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The Sensitivity Handbook: Training Materials for Developing Balanced Sensitivity

Alexander Berzin
July 1999
Revised February 2003


Many people suffer from imbalanced sensitivity. Either they are insensitive to themselves or to others, or they are hypersensitive and overreact. Moreover, in responding to others, they may lose sight of the effect on themselves. They may be out of touch with their feelings or overwhelmed by emotions. The fast pace and associated tensions of modern life aggravate their imbalance. Many people have difficulty coping.

In 1998, Snow Lion published my Developing Balanced Sensitivity: Practical Buddhist Exercises for Daily Life. This textbook presents a sensitivity training course to help treat these problems. Comprising twenty-two exercises, the course is suited for both guided workshops and practice at home. Designed for people from any background, the program is particularly useful for those in helping and teaching professions. It also addresses modern Buddhists who have reached a plateau in their practice. Such persons often appreciate fresh material to help them more fully integrate their meditation and study into daily life.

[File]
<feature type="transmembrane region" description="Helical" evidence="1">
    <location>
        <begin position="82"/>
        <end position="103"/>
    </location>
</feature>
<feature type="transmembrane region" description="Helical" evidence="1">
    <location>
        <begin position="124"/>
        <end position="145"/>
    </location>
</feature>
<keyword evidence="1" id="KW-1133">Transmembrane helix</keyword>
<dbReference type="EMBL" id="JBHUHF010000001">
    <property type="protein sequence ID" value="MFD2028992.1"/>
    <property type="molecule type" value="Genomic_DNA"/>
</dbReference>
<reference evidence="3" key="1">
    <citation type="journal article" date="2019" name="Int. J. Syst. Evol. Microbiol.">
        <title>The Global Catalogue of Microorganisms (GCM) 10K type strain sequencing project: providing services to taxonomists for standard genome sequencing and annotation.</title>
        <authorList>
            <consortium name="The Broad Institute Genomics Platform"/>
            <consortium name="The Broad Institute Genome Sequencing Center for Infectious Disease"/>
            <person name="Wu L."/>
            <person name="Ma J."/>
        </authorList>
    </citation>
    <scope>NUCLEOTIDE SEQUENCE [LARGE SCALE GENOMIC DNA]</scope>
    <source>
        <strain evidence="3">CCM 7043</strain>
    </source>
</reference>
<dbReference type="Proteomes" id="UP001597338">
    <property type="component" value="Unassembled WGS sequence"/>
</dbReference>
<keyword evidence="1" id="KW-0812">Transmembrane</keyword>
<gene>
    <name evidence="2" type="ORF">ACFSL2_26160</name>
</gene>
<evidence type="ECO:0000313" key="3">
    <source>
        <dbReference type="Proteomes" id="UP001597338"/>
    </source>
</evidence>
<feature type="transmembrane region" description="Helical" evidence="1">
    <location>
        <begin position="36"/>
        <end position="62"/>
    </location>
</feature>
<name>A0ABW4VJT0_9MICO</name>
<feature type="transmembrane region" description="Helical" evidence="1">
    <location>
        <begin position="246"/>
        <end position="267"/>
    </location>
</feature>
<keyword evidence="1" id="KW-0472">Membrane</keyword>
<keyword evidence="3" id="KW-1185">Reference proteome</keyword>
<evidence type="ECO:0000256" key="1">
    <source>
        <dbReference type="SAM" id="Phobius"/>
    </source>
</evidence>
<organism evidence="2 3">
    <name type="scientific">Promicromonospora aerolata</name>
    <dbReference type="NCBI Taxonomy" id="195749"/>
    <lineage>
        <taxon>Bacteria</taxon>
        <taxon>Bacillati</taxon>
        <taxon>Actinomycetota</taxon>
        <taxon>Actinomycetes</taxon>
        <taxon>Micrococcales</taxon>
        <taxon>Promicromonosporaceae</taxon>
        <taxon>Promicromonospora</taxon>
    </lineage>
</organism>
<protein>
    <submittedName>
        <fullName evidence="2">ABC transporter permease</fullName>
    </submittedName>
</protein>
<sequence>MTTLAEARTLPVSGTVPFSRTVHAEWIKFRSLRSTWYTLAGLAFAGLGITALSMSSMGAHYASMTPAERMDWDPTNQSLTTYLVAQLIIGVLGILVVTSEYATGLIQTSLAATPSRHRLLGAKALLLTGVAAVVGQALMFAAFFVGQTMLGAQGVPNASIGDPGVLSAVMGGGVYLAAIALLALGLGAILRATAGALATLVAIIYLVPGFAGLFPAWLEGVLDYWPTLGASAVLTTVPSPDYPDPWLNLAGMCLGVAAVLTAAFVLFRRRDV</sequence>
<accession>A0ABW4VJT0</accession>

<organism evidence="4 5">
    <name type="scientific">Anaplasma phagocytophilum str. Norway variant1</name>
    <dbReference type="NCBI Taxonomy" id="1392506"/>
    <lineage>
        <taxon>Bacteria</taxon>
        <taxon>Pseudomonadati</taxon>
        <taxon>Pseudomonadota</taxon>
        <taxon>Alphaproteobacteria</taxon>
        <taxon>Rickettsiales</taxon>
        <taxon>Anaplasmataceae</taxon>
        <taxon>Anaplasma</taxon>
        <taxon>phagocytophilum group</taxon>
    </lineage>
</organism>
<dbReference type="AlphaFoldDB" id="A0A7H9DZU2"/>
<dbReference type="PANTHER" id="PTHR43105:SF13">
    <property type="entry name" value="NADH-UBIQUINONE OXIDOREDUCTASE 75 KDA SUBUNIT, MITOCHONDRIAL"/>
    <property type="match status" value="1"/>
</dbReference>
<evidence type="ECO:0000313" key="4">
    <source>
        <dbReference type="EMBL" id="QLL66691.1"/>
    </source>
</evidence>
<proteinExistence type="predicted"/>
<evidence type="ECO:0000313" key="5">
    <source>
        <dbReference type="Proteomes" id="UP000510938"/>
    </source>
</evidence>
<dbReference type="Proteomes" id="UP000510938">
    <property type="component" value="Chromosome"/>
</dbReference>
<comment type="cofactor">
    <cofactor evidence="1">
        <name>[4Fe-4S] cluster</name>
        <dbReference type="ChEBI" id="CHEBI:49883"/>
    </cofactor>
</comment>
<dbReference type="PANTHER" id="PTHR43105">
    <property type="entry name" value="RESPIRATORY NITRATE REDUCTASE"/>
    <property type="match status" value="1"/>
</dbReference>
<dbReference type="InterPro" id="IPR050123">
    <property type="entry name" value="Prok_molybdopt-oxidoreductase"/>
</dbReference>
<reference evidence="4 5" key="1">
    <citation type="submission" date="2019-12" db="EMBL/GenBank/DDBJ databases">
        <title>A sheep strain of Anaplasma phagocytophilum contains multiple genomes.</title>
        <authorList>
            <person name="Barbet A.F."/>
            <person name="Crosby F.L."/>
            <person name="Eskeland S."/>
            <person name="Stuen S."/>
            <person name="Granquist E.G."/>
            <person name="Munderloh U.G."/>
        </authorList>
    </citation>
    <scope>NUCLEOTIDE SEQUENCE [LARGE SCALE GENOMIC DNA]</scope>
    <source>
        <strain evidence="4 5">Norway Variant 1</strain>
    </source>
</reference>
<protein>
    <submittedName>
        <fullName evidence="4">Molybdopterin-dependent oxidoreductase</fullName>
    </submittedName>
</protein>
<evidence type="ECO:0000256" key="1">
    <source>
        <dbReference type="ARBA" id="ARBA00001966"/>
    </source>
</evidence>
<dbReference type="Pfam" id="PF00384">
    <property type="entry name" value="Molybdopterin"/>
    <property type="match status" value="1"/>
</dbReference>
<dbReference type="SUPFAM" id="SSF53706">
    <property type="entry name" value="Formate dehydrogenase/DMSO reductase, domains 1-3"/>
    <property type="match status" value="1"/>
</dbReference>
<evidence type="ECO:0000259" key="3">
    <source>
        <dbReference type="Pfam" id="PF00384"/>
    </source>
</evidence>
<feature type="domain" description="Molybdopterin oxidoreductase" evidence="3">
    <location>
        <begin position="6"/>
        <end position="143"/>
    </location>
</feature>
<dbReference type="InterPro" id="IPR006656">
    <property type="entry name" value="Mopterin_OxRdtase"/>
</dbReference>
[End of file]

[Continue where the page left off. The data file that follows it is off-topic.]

Having led sensitivity workshops around the world, I have seen the need for supplementary training materials. To help follow the exercises, particularly when practicing at home, people find it useful to have a printed step-by-step outline before them during training sessions. I have prepared this handbook to fulfill that need. To obtain maximum benefit, trainees need to familiarize themselves with the explanations and complete instructions found in the textbook before undertaking an exercise for the first time.

In addition, I have seen the usefulness of dividing the training program into two courses: basic and advanced. Therefore, I have extracted four exercises from the first edition of the textbook and appended them to the handbook for advanced practice.

I wish to thank the Kapor Family Foundation for funding the preparation of this work. I am also deeply grateful to Cate Hunter for her encouragement throughout the project.

Alexander Berzin
Berlin, Germany
July 14, 1999